VI

changes needed to achieve the desirable health systems. In order to engage the broadest range of social actors and civil society organizations in the reform process, it was realized that the concept of health needed to be expanded from the biomedical definition towards a more holistic, inclusive, and multidimensional definition of health. In the process of reform, health was consequently redefined to emphasize not only biological and psychological aspects but, more importantly, social and spiritual aspects of well-being and wellness. Various activities aimed at expanding and redefining health concepts are provided as working examples in this report. The report also presents detailed accounts of how concepts of health systems reform and civil society mobilization were translated into practice. Particular emphasis was on civic engagement and the creation of the deliberative function of health system governance. During the deliberative process, active citizens were empowered and the status quo was challenged. Health, as it was percieved and deliberated in civic forums, was not so much an individualized, depoliticized state of being achievable solely by individuals adopting a personal healthy lifestyle and passively following official authority or bureaucratic policy. Rather, health was viewed as socially determined, and public policies that often greatly affect health were deemed too important to be left to bureaucrats, politicians, and experts. It was this shift in the view of health, and of health policies and politics away from the conventional model to one that embraced the active roles of citizens that can be said to be the true object of reform in the Thai health systems reform movement. The report ends with a set of recommendations regarding strategies to enhance the roles of civil society in health reform. It suggests that in order to involve a greater spectrum of civil society organizations in health reform, the concept of health as well as the framework for reform need to be expanded to become more inclusive.
VII

Policy processes and legitimate health actions also need to be percieved in a more pluralistic manner. Coordination mechanisms to encourage collaboration between civil society organizations and national agencies are crucial and the coordinating body must be flexible and able to work in a less structured, more informal way. Information and databases on existing civil society organizations are also crucial. The report also suggests that creating knowledge and understanding of civil society and health through research is essential for creating long term policies and strategies for an increased role of civil society in health and social change.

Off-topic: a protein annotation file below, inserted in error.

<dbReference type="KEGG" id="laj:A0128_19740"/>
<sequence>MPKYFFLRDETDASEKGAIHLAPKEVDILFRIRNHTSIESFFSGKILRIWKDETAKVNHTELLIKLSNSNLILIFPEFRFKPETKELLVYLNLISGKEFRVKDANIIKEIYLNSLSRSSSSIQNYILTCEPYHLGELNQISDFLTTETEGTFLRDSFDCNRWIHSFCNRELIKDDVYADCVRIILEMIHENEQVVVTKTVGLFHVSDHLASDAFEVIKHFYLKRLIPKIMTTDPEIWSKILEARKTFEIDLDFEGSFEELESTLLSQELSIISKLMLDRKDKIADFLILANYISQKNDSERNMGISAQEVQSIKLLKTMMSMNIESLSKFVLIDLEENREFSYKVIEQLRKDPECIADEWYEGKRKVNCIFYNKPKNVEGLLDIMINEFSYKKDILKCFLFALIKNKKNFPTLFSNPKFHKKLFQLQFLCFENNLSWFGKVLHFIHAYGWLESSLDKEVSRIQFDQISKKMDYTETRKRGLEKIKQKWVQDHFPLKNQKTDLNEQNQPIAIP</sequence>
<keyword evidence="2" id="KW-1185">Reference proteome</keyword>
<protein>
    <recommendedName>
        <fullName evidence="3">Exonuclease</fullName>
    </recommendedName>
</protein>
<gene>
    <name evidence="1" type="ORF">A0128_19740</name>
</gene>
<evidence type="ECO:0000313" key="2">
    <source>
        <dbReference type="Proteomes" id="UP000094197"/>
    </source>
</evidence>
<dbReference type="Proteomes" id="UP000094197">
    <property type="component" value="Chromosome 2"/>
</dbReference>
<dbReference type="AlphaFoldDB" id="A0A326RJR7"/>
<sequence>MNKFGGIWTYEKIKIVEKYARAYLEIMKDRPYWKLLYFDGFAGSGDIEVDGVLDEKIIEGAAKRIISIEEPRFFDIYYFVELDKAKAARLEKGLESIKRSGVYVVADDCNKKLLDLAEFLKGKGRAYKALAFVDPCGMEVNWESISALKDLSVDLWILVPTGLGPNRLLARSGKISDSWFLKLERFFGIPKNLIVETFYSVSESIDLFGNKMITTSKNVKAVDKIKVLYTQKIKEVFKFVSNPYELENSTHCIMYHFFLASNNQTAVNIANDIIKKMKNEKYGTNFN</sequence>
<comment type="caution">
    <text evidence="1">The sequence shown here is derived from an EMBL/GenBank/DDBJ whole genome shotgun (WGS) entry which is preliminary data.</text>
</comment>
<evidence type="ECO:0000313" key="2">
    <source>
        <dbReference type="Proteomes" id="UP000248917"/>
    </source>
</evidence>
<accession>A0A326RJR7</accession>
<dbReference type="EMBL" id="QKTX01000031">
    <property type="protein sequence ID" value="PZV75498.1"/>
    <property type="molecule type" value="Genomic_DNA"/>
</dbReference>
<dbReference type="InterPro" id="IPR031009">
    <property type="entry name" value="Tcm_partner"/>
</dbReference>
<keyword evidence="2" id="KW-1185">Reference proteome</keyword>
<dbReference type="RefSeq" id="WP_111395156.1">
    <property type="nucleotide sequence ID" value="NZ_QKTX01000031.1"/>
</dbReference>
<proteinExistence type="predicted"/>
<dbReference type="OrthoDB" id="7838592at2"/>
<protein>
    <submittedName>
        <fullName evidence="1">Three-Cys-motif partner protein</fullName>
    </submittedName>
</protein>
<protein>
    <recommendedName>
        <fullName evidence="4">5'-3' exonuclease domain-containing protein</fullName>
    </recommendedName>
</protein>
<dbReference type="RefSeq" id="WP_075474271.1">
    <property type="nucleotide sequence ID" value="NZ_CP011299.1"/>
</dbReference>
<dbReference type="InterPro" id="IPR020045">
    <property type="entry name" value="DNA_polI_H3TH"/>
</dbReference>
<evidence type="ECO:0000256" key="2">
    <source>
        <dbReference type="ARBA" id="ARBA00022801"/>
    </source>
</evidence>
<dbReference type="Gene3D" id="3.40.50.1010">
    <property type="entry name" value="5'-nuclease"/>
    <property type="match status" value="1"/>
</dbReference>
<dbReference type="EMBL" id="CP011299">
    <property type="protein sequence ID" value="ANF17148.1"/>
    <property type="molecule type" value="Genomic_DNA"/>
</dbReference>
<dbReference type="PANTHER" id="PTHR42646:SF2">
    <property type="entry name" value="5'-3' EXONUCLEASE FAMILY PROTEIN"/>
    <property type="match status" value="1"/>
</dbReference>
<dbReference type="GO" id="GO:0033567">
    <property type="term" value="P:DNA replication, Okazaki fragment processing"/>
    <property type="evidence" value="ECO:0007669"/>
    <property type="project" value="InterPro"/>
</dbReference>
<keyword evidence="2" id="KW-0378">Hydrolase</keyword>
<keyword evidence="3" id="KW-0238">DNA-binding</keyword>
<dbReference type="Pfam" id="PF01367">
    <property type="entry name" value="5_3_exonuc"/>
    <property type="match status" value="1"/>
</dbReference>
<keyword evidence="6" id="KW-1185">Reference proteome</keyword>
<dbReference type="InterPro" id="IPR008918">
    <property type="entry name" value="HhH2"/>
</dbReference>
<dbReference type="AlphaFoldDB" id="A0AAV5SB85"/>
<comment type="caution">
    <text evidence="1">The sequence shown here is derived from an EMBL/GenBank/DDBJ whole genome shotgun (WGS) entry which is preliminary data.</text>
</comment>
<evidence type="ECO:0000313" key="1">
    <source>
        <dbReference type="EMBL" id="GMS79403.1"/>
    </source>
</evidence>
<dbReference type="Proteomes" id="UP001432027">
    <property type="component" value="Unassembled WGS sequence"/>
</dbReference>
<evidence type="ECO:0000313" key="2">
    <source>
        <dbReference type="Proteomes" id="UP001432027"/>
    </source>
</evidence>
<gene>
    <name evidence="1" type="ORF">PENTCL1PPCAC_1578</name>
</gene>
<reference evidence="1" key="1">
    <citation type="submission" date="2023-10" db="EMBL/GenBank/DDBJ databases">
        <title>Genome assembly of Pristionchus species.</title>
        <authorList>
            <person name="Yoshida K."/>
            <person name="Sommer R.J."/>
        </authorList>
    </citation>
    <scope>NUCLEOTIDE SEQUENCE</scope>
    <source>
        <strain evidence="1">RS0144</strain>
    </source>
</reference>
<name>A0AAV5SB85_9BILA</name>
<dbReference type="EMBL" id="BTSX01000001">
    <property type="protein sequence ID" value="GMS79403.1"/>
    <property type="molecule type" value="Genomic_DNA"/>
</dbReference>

VIII

Chronology of Events Events


Health Systems Reform Movement in Thailand
January 2000. Board of Health Systems Research Institute (HSRI) approves the establishment of Health Systems Reform Office (HSRO) as an interim office to coordinate the national health systems reform movement. February - July 2000. Commission works to review and synthesize 15 components of the existing body of knowledge on the health system and health sector reform. The process of review aims at creating a knowledge base for a broad-based health reform movement and the drafting of the National Health Act. March 2000. Senate Committee on Public Health present the Health System of the Nation, proposing health system reform in accord with the new constitution. July 2000. The Office of the Prime Minister issues the National Health System Reform Regulation, B.E. 2543, establishing the National Health Systems Reform Committee, chaired by the Prime Minister. The Committee is tasked with reform of the national health system, to be embodied in the National Health Act within three years. August 2000. National Health System Research Conference on Civic Deliberation towards Health of the Nation held. More than 1,500 participants participate in discussions on problems regarding the national health system, health situation and trends, and the desired health system.
IX

Twelve civic groups organize separate forums to express their views and share their experiences on various aspects of health systems.

August - November 2000. Research and technical groundwork are undertaken to create a strong knowledge base for health system reform. November - December 2000. An initial conceptual framework for the national health system is published and distributed. January - August 2001. More than 500 workshops and forums are convened at various levels for individuals, organizations, civic communities, and public agencies to develop a consensus on the basic values citizens feel should be incorporated in the reform agenda. September 1-5, 2001. Health Reform Bazaar is organized for civil society organizations to share and exchange their views and experiences. Technical sessions as well as the demonstration of a civic forum in the form of the National Health Assembly are convened. More than 150,000 people attend the Bazaar and participate in various activities during the event. A declaration proposing principles, ideas and concepts for health system reform is drafted during the assembly and delivered to the Deputy Prime Minister attending the closing ceremony. October - December 2001. A draft of the main content of the national health bill is produced and widely distributed among civil society networks. February - April 2002. 550 district civic forums are convened to discuss the main proposals of the national health bill. More than 40,000 people participate in the process.